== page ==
Can seagrass help fight ocean acidification? — Ocean acidification

Of course, the only way to truly fight ocean acidification reducing emissions Seagrass meadows could play a limited, localized role in alleviating ocean acidification in coastal ecosystems, according to new work led by Carnegie’s David Koweek and including Carnegie’s Ken Caldeira and published in Ecological Applications.When coal, oil, or gas is burned, the resulting carbon […]

via Can seagrass help fight ocean acidification? — Ocean acidification

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1 Comment

  1. When a solution is referenced to a neutral 7.0 pH – values above are alkaline and become more or less alkaline, values below are acidic and become more or less acidic.

    The ocean’s pH is about 8.1. That’s alkaline. Variations are more or less alkaline, not more or less acidic. The obvious reason for incorrectly using the term “ocean acidification” is a propaganda gambit to scare the gullible and uninformed who associate acid with bad, like alien blood and spit.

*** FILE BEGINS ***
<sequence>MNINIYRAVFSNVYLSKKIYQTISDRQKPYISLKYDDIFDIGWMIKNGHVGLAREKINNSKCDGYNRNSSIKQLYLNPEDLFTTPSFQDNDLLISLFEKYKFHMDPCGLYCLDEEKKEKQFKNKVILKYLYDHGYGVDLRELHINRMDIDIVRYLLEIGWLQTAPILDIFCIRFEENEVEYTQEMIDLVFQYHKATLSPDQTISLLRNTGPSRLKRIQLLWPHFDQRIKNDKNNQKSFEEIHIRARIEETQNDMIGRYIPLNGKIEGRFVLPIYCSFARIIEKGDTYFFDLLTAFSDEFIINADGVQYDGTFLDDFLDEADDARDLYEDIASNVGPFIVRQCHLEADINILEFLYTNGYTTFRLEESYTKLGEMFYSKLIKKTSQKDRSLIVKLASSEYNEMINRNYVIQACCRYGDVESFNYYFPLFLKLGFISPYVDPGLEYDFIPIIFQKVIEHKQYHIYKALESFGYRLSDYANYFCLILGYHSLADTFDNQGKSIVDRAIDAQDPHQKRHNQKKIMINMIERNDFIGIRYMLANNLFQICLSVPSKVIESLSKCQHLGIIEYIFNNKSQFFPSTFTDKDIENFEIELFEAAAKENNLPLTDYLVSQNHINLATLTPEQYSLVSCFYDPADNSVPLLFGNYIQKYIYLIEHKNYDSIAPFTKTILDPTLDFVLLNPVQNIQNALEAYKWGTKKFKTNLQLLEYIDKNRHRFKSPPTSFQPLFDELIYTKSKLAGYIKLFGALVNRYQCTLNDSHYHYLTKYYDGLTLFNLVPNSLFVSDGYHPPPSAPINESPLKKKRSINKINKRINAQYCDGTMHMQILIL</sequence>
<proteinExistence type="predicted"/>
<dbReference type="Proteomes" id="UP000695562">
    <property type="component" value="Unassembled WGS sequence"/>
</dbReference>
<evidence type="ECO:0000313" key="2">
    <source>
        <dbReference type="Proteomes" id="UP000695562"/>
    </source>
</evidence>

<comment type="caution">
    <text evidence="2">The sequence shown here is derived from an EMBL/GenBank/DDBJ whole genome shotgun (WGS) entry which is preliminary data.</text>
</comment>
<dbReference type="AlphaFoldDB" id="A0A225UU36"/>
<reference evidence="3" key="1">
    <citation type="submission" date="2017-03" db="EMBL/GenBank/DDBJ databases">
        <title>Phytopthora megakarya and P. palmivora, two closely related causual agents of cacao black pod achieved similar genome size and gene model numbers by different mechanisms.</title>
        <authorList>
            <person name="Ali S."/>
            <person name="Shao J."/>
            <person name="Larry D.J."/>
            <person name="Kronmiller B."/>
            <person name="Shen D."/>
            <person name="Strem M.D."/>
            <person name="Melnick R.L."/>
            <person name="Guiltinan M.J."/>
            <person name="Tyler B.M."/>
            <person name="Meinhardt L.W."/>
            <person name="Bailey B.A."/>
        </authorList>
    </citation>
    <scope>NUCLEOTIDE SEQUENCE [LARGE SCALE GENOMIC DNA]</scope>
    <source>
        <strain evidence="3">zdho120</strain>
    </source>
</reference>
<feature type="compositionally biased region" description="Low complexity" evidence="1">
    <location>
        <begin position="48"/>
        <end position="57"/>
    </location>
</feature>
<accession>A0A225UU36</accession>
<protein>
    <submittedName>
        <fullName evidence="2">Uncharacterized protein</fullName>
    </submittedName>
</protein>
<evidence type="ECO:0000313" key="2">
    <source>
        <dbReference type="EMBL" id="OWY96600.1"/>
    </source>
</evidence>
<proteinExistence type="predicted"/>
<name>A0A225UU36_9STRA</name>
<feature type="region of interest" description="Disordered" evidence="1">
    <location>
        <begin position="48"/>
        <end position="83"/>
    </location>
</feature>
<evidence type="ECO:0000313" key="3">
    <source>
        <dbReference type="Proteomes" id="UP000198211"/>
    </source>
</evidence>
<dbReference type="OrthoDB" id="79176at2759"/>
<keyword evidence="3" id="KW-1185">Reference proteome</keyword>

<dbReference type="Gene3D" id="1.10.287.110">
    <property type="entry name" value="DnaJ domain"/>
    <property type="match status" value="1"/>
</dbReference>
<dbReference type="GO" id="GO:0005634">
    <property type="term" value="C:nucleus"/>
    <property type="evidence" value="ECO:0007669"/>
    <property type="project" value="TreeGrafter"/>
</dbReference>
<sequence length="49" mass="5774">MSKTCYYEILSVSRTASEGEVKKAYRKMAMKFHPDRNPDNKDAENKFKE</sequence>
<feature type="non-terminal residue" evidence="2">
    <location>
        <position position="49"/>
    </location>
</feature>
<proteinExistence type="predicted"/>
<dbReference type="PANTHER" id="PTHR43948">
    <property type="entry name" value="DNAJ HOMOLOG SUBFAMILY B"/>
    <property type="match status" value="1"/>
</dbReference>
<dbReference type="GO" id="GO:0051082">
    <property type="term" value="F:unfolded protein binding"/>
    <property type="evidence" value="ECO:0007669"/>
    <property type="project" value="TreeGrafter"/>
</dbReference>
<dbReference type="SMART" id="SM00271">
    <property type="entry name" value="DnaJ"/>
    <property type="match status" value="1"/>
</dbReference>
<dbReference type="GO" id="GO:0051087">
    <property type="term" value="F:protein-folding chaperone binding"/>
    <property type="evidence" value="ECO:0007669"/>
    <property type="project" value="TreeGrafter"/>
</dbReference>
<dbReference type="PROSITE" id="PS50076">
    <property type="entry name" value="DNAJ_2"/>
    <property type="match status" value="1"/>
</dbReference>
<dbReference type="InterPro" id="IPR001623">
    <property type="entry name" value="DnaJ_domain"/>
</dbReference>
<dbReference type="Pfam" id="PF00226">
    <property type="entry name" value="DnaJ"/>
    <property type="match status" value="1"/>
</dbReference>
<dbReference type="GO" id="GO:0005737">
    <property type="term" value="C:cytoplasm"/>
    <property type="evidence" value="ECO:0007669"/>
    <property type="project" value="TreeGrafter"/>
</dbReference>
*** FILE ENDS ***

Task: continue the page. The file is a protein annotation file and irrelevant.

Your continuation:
Highly alkaline compounds such as caustic soda can be just as dangerous as acidic compounds, e.g. concentrated bleach, sodium hypochlorite, pH 9 to 13. On the other hand: rain has a pH of 4.5, lemon juice has a pH of 2.0, tomatoes a pH of 4.5, and vinegar a pH of 2.2. If they get on your hands the flesh doesn’t melt and they don’t burn a hole in the kitchen counter. (Might etch that granite, though.)

    A solution goes from pH 0.0, dangerous acidity, to pH 7.0, neutral/safe, to pH 14.0, dangerous alkalinity. pH is chemical shorthand for the negative logarithm of H+ ion concentration.

    pH = -log[H+] (1)

    A pH of 9 represents 10^-9 or 1 part per billion H+ ions. A change from pH 8.2 (6.31 ppb M/l) to pH 8.1 (7.49 ppb M/l) is a -26% change (-1.18 ppb M/l) in the direction of lower alkalinity, not more acidity. Every whole number change is power of 10, a factor of 10. In a change in pH from 9 to 8 the H+ concentration increases by a power/factor of 10 or 1,000%!!!!!!! Makes the 26% look pretty trivial – which anything in ppb is.

    Applying percentages to a logarithmic scale/function is very dicey, but that’s what you get when food and life style editors write science articles.

    So, pH 8.1 is moving a YUGE 1 ppb in the direction of slightly more neutrality from pH 8.2 which is not much to begin with.

    Improperly using the term ocean “acidification” to scare the public over bogus CAGW is a disgrace to science. Spit out the Kool-Aid and grow a backbone.

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